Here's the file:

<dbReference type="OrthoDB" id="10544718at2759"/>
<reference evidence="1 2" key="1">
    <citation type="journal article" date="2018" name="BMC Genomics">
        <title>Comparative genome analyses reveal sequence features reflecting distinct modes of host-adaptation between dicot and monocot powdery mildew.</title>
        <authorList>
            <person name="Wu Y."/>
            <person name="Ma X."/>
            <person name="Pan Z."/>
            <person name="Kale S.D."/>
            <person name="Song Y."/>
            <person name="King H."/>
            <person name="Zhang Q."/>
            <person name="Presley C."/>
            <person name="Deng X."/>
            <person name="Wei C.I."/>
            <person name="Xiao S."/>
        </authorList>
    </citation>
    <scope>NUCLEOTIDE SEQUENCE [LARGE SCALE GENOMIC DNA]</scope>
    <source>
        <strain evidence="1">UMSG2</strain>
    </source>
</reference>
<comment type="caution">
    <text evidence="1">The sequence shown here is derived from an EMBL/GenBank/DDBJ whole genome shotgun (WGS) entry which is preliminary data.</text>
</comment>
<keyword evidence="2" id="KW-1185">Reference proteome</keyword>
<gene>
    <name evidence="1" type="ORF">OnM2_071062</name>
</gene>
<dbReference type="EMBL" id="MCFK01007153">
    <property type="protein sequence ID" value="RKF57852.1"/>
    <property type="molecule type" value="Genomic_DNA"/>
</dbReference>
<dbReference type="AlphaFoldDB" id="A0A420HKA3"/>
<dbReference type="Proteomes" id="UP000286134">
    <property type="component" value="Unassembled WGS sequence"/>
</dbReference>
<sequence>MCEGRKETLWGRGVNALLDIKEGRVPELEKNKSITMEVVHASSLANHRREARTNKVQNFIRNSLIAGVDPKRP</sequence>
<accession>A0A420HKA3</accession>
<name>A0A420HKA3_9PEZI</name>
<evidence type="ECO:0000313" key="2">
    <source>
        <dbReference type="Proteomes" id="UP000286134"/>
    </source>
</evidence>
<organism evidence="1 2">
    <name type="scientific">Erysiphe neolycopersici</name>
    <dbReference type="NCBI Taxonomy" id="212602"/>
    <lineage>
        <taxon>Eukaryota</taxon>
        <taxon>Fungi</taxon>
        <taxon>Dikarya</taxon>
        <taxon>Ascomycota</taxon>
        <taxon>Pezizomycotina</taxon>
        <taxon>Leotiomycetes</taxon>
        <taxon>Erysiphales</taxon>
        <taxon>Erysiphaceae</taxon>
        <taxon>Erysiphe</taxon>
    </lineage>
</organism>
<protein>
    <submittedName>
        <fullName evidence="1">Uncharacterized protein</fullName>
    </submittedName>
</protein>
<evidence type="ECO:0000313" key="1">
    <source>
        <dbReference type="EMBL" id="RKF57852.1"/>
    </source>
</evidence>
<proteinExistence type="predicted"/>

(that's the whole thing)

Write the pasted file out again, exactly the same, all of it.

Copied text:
<dbReference type="OrthoDB" id="10544718at2759"/>
<reference evidence="1 2" key="1">
    <citation type="journal article" date="2018" name="BMC Genomics">
        <title>Comparative genome analyses reveal sequence features reflecting distinct modes of host-adaptation between dicot and monocot powdery mildew.</title>
        <authorList>
            <person name="Wu Y."/>
            <person name="Ma X."/>
            <person name="Pan Z."/>
            <person name="Kale S.D."/>
            <person name="Song Y."/>
            <person name="King H."/>
            <person name="Zhang Q."/>
            <person name="Presley C."/>
            <person name="Deng X."/>
            <person name="Wei C.I."/>
            <person name="Xiao S."/>
        </authorList>
    </citation>
    <scope>NUCLEOTIDE SEQUENCE [LARGE SCALE GENOMIC DNA]</scope>
    <source>
        <strain evidence="1">UMSG2</strain>
    </source>
</reference>
<comment type="caution">
    <text evidence="1">The sequence shown here is derived from an EMBL/GenBank/DDBJ whole genome shotgun (WGS) entry which is preliminary data.</text>
</comment>
<keyword evidence="2" id="KW-1185">Reference proteome</keyword>
<gene>
    <name evidence="1" type="ORF">OnM2_071062</name>
</gene>
<dbReference type="EMBL" id="MCFK01007153">
    <property type="protein sequence ID" value="RKF57852.1"/>
    <property type="molecule type" value="Genomic_DNA"/>
</dbReference>
<dbReference type="AlphaFoldDB" id="A0A420HKA3"/>
<dbReference type="Proteomes" id="UP000286134">
    <property type="component" value="Unassembled WGS sequence"/>
</dbReference>
<sequence>MCEGRKETLWGRGVNALLDIKEGRVPELEKNKSITMEVVHASSLANHRREARTNKVQNFIRNSLIAGVDPKRP</sequence>
<accession>A0A420HKA3</accession>
<name>A0A420HKA3_9PEZI</name>
<evidence type="ECO:0000313" key="2">
    <source>
        <dbReference type="Proteomes" id="UP000286134"/>
    </source>
</evidence>
<organism evidence="1 2">
    <name type="scientific">Erysiphe neolycopersici</name>
    <dbReference type="NCBI Taxonomy" id="212602"/>
    <lineage>
        <taxon>Eukaryota</taxon>
        <taxon>Fungi</taxon>
        <taxon>Dikarya</taxon>
        <taxon>Ascomycota</taxon>
        <taxon>Pezizomycotina</taxon>
        <taxon>Leotiomycetes</taxon>
        <taxon>Erysiphales</taxon>
        <taxon>Erysiphaceae</taxon>
        <taxon>Erysiphe</taxon>
    </lineage>
</organism>
<protein>
    <submittedName>
        <fullName evidence="1">Uncharacterized protein</fullName>
    </submittedName>
</protein>
<evidence type="ECO:0000313" key="1">
    <source>
        <dbReference type="EMBL" id="RKF57852.1"/>
    </source>
</evidence>
<proteinExistence type="predicted"/>